AGD was noted only when a case had at least one GFA in the amygdala; that is, there was no case that lacked amygdala GFAs but had AGD (Figure 1A). On the other hand, cases having amygdala GFAs did not always have AGD: of all 112 cases having amygdala GFAs, 40 cases (35.7%) had argyrophilic grains in the amygdala (Figure 1A). The frequency of cases with AGD increased parallel to the amygdala GFA stage: 18.7% in GFA stage 1, 61.5% in GFA stage 2, and 75.0% in GFA stage 3 groups (Figure 1B). The Saito AGD stage was significantly correlated with the amygdala GFA stage (ρ=0.5878, p<0.001, Spearman rank-order correlation test). The binomial logistic regression analysis was used to evaluate whether the age at death, Braak stage, Thal phase, frontal lobe GFA stage, caudate nucleus GFA stage, putamen GFA stage, or amygdala GFA stage could be used as possible predictors of the development of AGD, and it demonstrated that the amygdala GFA stage (the standardized partial regression coefficient (β), 1.79; odds ratio, 6.63; 95% confidence interval (CI), 3.57–12.32; p<0.001), the age at death (β, 1.34; odds ratio, 1.09; 95% CI, 1.02–1.16; p<0.001), the frontal lobe GFA stage (β, 0.62; odds ratio, 3.47; 95% CI, 1.06–11.33; p=0.0391), and the putamen GFA stage (β, 0.64; odds ratio, 3.10; 95% CI, 1.005–9.56; p=0.0490) were significant independent predictors of the occurrence of argyrophilic grains.

Figure 1. Relationship between the formation of AGD and amygdala GFAs
(A) The relationship between the occurrence of AGD and the presence or absence of amygdala GFAs. AGD was noted only in cases having amygdala GFAs. (B) The severity of AGD by amygdala GFA stage. The frequency and severity of AGD increase with the amygdala GFA stage in presence of amygdala GFAs. (C-E) GFAs in the amygdala. AT8 immunohistochemistry. GFAs are often in contact with vessel walls (asterisks). Further, argyrophilic grains are scattered around GFAs (arrows). (F-H) Gallyas method. The amygdala. Argyrophilic grains (arrows) are scattered at a distance around blood vessels (asterisks). (I-K) Gallyas (black)-AT8 (light blue) double staining. The amygdala. Argyrophilic grains (black) are scattered around GFAs (light blue) contacting the vessel walls (asterisks). All scale bars: 30 μm

As previously reported [3,4], GFAs with tau-positive astrocytic endfeet were often in contact with blood vessel walls on AT8-immunostained sections of the amygdala (Figures 1C-1E). In addition, a small number of AT8-positive argyrophilic grains were often scattered around the GFAs (Figures 1C-1E). Although GFAs are not stained by the Gallyas method, a potential association between argyrophilic grains and vessels was also noted on Gallyas-stained sections: a few argyrophilic grains are scattered at a distance around vessels (Figures 1F-1H). Likewise, double staining with the Gallyas method and AT8 immunohistochemistry showed the proximity of argyrophilic grains, GFAs, and blood vessels (Figures 1I-1K). Noteworthy, these phenomena could be observed only in regions where argyrophilic grains were relatively scarce rather than abundant.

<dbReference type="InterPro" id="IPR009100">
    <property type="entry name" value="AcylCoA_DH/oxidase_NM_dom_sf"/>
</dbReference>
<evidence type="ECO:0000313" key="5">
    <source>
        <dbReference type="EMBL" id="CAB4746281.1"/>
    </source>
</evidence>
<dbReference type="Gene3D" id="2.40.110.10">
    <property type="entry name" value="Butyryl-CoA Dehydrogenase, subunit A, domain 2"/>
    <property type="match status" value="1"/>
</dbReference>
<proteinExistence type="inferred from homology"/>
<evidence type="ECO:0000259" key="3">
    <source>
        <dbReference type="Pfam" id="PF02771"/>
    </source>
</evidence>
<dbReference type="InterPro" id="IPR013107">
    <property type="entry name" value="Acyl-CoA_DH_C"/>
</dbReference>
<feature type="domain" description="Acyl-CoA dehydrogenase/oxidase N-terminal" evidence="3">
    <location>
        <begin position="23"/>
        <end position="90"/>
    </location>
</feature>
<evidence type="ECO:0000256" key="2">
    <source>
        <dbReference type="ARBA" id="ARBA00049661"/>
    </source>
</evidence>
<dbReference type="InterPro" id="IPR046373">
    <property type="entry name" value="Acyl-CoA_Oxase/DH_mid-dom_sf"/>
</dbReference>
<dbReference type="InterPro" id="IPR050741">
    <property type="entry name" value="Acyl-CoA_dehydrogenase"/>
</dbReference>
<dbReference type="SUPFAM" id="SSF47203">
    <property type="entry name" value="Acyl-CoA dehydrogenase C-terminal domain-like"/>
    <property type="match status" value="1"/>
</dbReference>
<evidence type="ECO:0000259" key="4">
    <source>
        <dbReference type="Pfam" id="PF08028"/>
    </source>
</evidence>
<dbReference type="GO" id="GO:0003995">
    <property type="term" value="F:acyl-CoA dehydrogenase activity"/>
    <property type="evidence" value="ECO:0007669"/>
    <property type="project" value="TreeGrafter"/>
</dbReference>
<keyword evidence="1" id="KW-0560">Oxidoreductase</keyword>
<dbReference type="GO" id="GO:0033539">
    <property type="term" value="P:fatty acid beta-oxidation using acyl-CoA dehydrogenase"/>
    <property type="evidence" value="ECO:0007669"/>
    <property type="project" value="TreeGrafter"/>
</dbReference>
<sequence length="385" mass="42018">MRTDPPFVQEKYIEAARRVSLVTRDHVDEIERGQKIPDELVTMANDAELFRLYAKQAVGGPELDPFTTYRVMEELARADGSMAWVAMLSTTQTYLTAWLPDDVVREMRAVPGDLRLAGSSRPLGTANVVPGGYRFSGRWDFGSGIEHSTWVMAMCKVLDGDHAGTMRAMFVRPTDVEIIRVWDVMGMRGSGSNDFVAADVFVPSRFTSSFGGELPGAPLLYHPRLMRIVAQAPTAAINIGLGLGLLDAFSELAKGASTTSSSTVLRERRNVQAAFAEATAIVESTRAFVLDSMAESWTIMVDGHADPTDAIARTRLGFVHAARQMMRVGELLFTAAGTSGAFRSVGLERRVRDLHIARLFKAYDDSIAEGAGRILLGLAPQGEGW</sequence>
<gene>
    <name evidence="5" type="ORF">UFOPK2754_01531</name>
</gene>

The findings presented here support the notion that amygdala GFAs may develop prior to the formation of argyrophilic grains in the amygdala [5] and suggest that amygdala GFAs may play some role in the occurrence of argyrophilic grains, which are preferably formed in the dendrospinal portion of neurons [7]. These findings also suggest that at least some cases having amygdala GFAs but lacking argyrophilic grains may be in the earliest ‘pre-grain’ stage in the pathological process of AGD (Supplementary file 2). Whether amygdala GFAs affect cognitive function and psychiatric status, especially in elderly people, also needs to be explored.

Finally, Table 1 shows that some cases had GFAs in the frontal cortex, caudate nucleus, and/or putamen even when the case lacked amygdala GFAs and argyrophilic grains (amygdala GFA stage 0). Based on our previously reported findings [3], this fronto-striatal-predominant distribution pattern of GFAs led us to consider the possibility that the case has an early pathological process of progressive supranuclear palsy (PSP). For a better understanding of the relationship between argyrophilic grains, GFAs, subcortical neuronal tau accumulation, and PSP as the pathological disease entity, the sequence of the appearance of these lesions and pathological conditions needs to be further examined.


Ethics approval

Autopsy was carried out after written informed consent was obtained from family members, and all experiments in this study were approved by the ethical committees of the Okayama University Graduate School of Medicine, Dentistry and Pharmaceutical Sciences, National Hospital Organization Minami-Okayama Medical Center, Niigata University, and Zikei Hospital.

Competing interests

OY is an editorial board member but was not involved in the editorial handling of this manuscript. The other authors declare that they have no conflicts of interest.


This work was supported by grants from the Strategic Research Program for Brain Sciences from the Japan Agency for Medical Research and Development (AMED, JP22wm0425019, JP22dk020704) and grants from the Zikei Institute of Psychiatry.

Authors’ contributions

OY, TM, ShT, and SeT macroscopically and histopathologically assessed all subjects; CI, HI, and TH conducted the autopsies; NH, AM, and TI administered the brain bank; OY and TM drafted the manuscript. All authors reviewed the manuscript.


We thank Ms. Y. Matsuo for her technical assistance.